Over the last week or so there has not been much local political news that I felt worth writing about. I read the articles about Mr. Richards putting his name forth as a challenger to Mr. Swan’s leadership of the UBP, and also the recent poll results published by the PLP, but neither of them struck as anything of interest.
I admit I am surprised that Mr. Swan was not replaced as UBP leader since the NewBP split, but news about Mr. Richards intentions simply made me think of the saying ‘rearranging deck chairs on a sinking ship’. I personally believe Mr. Barritt is the best possible UBP leader at the moment, and while Mr. Richards seems like a nice guy, and I agreed with a good bit about his economic forecasts just prior to the economic crash, he never really struck me as leadership material. He had that kind of aloofness or aristocratic haze that also seemed to hang around Grant Gibbons – a good potential cabinet minister, or even a Deputy Leader, but not really enough charisma to land the top job.
The poll results released by the PLP was interesting, but it really it didn’t tell me much more than was obvious from political talk online and in the papers. People are disaffected with our political situation, they see the UBP as a pathetic Opposition, and no one knows what the NewBP is about, although UBPers seem split as a result, attracted more by the ‘not the UBP or PLP’ factor. The NewBP’s failure to launch a website, name or even a coherent argument about how they are different from the UBP seems to be making them a bit of a non-starter though.
Mr. Furbert’s speech to his constituents, or rather his comments on the UBP and NewBP, provides some interesting points for discussion though. Personally I don’t know why he’s taken so long to hold such a meeting – I mean, really, you left the UBP a year ago and you’re just now getting around to speaking about it? I had some pity for Mr. Furbert when he was the UBP Leader; I got the impression he was kind of the default guy, much like one sees Mr. Swan. I still don’t understand why the UBP initiated a palace coup against Mr. Gibbons though, they would have been better sticking with him. I also abhorred the personal attacks (from both PLPers and anti-PLPers), in particular their criticisms of his speaking abilities. I also thought that the way the UBP collectively knifed him and replaced him with Mr. Dunkley was harsh and unforgivable. However, since his departure from the UBP leadership, and since then the UBP as a whole, I’ve come to regard him as the buffoon of Bermudian politics.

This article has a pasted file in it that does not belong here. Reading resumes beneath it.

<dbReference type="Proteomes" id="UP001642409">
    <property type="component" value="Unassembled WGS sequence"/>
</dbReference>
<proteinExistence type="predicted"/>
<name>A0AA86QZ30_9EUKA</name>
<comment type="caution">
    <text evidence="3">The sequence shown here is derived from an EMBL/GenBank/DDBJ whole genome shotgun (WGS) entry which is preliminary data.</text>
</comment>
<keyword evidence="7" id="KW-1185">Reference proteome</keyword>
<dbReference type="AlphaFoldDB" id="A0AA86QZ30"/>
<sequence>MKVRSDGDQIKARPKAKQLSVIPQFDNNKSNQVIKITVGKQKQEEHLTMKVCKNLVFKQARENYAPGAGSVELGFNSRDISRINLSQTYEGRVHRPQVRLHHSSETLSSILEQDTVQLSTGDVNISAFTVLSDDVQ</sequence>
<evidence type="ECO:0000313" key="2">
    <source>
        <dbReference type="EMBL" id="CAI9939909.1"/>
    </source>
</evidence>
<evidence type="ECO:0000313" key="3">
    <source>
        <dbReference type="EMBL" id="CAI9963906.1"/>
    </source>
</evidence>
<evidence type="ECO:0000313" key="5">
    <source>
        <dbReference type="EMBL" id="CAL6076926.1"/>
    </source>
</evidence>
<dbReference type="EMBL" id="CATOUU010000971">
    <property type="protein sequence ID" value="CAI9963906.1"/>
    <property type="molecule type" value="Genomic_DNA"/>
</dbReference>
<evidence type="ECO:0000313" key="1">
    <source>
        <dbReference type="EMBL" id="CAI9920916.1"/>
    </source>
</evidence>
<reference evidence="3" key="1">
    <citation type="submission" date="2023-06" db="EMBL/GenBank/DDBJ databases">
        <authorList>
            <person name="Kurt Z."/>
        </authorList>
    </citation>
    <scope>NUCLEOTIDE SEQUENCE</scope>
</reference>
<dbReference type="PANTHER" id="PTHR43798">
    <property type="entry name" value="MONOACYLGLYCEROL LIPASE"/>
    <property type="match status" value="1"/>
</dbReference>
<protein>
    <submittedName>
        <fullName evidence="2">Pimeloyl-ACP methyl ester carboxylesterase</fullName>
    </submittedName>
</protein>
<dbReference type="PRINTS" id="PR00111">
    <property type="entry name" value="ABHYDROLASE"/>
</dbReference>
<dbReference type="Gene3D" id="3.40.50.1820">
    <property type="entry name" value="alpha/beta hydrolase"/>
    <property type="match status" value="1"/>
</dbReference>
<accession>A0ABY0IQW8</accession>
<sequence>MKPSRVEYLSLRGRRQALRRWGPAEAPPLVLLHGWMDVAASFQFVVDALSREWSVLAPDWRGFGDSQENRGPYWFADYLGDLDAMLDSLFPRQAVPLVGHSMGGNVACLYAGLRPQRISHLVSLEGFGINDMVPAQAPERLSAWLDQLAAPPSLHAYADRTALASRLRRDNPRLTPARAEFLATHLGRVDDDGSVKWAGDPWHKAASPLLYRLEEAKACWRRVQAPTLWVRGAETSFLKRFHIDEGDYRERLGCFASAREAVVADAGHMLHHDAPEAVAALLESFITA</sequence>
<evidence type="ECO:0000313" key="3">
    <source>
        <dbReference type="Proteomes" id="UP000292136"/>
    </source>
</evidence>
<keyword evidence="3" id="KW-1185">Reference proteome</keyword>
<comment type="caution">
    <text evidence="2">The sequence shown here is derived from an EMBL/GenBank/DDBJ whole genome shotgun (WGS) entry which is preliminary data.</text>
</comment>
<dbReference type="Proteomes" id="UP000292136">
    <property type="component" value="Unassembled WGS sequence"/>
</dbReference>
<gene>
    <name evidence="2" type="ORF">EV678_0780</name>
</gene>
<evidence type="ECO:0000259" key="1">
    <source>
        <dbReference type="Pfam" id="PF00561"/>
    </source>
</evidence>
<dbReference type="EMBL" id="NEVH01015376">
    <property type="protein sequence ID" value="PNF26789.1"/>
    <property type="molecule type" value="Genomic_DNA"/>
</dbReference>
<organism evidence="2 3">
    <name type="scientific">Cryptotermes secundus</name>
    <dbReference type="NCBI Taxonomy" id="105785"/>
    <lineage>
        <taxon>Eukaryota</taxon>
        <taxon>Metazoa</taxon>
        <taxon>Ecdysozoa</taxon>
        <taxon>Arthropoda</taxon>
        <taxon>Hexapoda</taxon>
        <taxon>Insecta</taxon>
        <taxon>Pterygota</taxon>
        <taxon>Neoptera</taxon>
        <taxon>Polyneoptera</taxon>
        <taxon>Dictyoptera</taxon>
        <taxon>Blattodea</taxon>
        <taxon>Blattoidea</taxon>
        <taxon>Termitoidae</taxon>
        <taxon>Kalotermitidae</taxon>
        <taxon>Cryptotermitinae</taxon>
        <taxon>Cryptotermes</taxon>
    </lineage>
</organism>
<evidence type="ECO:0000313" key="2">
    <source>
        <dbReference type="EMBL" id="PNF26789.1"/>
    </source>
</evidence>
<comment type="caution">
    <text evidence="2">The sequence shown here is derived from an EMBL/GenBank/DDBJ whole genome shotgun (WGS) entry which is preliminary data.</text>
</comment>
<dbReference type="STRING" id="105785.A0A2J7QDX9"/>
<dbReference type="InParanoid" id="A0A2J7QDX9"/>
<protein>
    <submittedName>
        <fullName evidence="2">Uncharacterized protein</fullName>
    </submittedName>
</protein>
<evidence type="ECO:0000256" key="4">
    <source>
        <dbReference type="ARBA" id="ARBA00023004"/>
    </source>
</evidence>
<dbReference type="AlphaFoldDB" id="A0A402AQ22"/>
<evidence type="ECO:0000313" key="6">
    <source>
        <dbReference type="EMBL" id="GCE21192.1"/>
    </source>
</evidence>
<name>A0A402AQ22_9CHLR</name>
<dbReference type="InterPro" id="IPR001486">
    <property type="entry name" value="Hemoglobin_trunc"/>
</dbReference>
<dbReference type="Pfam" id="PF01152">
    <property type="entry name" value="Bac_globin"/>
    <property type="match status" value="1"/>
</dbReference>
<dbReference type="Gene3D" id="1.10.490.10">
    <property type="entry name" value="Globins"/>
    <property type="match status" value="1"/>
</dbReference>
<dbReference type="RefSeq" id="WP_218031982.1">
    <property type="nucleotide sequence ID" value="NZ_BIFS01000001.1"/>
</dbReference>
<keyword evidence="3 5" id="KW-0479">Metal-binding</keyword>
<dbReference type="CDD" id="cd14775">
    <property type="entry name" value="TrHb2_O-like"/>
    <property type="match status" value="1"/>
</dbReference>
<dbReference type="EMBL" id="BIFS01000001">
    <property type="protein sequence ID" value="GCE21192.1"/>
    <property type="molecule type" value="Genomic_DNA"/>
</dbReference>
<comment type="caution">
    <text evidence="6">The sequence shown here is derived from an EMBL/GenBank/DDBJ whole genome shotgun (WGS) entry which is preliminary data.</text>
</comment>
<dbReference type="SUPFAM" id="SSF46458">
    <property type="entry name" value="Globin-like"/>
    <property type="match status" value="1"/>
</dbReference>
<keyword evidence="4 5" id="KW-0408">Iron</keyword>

I read with great suspicion his musings about ‘considering joining the PLP’ and willingness to sit in the Cabinet. While I cannot see any reason why he should not be allowed to join the PLP, I would strongly oppose his sitting as a PLP MP, let alone a Cabinet Minister. His flirtation with what seems to most people an outright Ponzi scheme alone should be enough to advise against associating with him, let alone his buffonery of the last year.
His insights on the internal workings of the UBP are interesting though, although it does make them look like a total joke, and I hope that it isn’t true that their leaders are elected in such a manner. I understand the UBP is looking at changing those procedures, in particular opening up Party Leader election to members outside the parliamentary caucus – although this will open them up to attacks from the PLP, as the UBP has often criticised the PLP model of electing the leader.
Mr. Furbert’s comments on the NewBP do however come across as a jilted lover though. He comes across as saying he would have joined them but because they took their time in approaching him he won’t. Personally I’m not surprised they didn’t approach him right away – they were probably worried he would spill the beans before they were ready. Seeing as they did that themselves (and still haven’t done anything since), I doubt it would have mattered though. I do find myself in agreement with Mr. Furbert’s criticism of their waiting almost two years to launch instead of immediately after the 2007 election. The chances of the PLP calling a snap election right after the 2007 one would have been virtually nil, while now it’s about fifty-fifty.